December 21, 2014

Elyria
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Lorain’s $65 million sewer project designed to stop flooding woes


LORAIN — Community leaders had a unique view of the city — about 180 feet underground — on Wednesday.

A glance at the progress of the Black River Tunnel project required an elevator descent into the 180-foot shaft off Broadway and West 14th Street for Lorain Mayor Chase Ritenauer, Safety Service Director Robert Fowler and others who participated in the tour.

The $65 million tunnel project, which began March 2012, is designed to hold 12 million gallons of sewer water until it can be transferred to a sewer treatment plant. The city approved the project due to administrative orders of the Environmental Protection Agency to eliminate overflows because previously sewer water would flood basements and flow into Lake Erie during heavy rainfall.

Daniel Markowitz, principal scientist and certified project manager for ARCADIS, the international engineering company overseeing the project, said the tunnel should eliminate sewer overflows in the city when finished.

“What you’ll get is a cleaner river, a safer river,” he said.

The drain project, scheduled to be done in 2015, is designed to hold 12 million gallons of water. STEVE MANHEIM/CHRONICLE

The drain project, scheduled to be done in 2015, is designed to hold 12 million gallons of water. STEVE MANHEIM/CHRONICLE

ARCADIS, along with Walsh/Super Excavators Joint Venture, discussed the progress of the Black River Tunnel, which is nearing completion of drilling.

Gregg Rehak, vice president of tunneling for Super Excavators, estimated that about six more months of drilling is needed until the next portion of the project can begin. After drilling through another mile of shale underneath the city, workers can begin pouring a concrete liner into the tunnel.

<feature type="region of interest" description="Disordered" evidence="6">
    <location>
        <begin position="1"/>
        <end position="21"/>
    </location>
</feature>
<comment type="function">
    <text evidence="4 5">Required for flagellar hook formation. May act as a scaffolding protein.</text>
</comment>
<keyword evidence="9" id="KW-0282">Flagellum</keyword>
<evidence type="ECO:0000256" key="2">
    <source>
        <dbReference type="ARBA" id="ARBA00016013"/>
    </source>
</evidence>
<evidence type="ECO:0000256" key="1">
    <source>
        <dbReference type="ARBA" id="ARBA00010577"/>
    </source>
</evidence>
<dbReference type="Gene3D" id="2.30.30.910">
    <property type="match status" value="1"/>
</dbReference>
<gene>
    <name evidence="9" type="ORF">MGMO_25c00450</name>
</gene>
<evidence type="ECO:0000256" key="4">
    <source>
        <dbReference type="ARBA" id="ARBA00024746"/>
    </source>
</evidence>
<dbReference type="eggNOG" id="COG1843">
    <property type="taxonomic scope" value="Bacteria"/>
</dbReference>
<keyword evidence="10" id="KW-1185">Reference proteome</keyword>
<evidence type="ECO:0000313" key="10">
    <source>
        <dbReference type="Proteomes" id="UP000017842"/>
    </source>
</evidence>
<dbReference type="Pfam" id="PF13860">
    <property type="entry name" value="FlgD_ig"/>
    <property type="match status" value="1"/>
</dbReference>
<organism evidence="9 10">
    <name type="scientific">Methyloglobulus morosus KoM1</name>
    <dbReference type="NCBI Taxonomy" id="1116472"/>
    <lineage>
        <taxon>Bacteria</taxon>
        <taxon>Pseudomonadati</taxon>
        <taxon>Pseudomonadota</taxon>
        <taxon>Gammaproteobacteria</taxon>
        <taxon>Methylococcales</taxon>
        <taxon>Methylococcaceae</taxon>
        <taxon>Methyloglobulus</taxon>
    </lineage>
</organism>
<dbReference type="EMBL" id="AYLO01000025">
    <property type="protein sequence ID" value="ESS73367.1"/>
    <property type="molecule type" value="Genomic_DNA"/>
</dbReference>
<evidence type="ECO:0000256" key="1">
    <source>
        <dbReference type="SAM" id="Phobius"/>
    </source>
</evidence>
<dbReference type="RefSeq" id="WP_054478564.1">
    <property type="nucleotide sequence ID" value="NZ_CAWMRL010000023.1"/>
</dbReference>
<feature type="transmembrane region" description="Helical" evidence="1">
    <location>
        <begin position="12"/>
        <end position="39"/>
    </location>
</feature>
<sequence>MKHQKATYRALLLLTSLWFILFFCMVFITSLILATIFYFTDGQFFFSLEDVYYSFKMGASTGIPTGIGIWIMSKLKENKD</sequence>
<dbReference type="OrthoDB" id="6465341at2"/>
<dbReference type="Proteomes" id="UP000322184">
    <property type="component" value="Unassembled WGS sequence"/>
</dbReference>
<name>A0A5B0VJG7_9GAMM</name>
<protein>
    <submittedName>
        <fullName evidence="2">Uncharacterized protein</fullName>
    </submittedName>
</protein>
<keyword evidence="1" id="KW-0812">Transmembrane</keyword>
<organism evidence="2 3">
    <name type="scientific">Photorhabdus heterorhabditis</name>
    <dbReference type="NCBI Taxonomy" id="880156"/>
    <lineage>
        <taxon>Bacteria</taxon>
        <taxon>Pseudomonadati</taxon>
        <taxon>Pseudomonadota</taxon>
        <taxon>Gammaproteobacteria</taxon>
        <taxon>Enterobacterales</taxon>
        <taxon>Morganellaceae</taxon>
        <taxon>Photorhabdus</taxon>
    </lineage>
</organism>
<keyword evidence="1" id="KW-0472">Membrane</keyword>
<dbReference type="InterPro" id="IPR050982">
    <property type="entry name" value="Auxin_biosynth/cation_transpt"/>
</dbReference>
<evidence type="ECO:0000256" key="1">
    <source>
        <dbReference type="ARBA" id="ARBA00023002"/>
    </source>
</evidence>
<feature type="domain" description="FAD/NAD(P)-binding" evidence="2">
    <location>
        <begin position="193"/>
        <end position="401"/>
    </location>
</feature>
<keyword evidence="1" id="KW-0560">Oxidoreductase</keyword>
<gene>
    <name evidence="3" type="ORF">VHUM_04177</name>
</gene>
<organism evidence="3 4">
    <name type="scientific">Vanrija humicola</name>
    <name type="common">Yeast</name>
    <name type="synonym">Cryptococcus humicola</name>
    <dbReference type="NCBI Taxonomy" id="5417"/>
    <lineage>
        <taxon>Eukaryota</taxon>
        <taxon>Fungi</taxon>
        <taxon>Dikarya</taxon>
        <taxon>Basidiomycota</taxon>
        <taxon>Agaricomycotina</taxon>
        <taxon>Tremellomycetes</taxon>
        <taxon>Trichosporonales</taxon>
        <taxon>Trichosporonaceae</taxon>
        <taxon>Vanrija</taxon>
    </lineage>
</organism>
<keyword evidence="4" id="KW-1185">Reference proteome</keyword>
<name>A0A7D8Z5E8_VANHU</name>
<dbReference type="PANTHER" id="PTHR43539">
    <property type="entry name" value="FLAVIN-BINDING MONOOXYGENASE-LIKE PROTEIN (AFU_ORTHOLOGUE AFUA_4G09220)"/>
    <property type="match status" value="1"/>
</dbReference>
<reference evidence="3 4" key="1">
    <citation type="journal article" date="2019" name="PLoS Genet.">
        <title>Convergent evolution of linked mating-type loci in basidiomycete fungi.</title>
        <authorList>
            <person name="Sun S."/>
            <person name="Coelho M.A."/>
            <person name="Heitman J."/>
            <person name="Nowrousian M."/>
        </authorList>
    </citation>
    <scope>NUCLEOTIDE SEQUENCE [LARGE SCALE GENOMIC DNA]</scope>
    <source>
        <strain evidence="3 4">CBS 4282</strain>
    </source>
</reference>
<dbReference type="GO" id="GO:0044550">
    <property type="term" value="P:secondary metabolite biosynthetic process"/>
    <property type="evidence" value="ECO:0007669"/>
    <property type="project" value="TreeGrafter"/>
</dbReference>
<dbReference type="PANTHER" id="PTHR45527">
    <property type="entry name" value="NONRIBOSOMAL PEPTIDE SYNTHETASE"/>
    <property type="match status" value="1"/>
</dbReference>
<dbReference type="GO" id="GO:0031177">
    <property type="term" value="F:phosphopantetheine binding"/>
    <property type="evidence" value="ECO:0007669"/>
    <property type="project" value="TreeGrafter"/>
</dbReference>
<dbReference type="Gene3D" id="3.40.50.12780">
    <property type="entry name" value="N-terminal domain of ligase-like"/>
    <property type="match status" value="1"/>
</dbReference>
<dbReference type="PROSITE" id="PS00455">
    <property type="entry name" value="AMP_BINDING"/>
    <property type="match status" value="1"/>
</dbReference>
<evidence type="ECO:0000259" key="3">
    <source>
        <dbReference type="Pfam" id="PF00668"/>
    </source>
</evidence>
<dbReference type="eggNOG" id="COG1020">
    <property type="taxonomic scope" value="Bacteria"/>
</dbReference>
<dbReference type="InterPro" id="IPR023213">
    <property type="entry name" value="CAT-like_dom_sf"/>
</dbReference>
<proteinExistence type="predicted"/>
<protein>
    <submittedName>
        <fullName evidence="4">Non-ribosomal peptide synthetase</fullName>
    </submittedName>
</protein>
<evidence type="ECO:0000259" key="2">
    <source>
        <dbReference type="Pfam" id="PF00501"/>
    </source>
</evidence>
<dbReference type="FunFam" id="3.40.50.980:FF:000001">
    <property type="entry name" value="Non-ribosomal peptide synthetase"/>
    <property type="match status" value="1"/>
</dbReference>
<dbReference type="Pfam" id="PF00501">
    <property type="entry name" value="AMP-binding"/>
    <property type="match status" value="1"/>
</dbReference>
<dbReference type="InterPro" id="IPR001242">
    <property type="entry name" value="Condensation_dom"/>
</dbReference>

Plans are to have the tunnel fully operational by August 2015.

When completed, the tunnel will extend about 5,600 feet from the drop shaft near the intersection of First Street and Broadway, across from City Hall, to the pump station near the Black River Wharf boat launch. The existing collection system near Broadway and Black River Lane will be updated so that wet weather flow is diverted to the tunnel.

Rehak said drilling work is under way with a tunnel boring machine, which is operated by one person and a computer. A cutter head completes about four rotations each minute to drill into the rock below the ground’s surface.

Brad Barnes, project engineer, shows the controls inside the operator's cab.

Brad Barnes, project engineer, shows the controls inside the operator’s cab.

The cutter head weighs about 230,000 pounds, so moving the machinery below ground in pieces was challenging, according to Rehak. Employees also had to drill 200 feet of the tunnel by hand.

Scot Pearson, senior resident engineer for ARCADIS, praised the work of the employees, who have been working to complete the tunnel by the goal date.

“They’ve been doing a good job. They’ve been working long hours,” he said.

Pearson said the Black River Tunnel project is referred to as Phase 1, but it is unclear whether the city will continue with other updates to its sewage system, which could take some time to complete.

Contact Chelsea Miller at 329-7123 or cmiller@chroniclet.com. Follow her on Twitter @ChelseaMillerCT.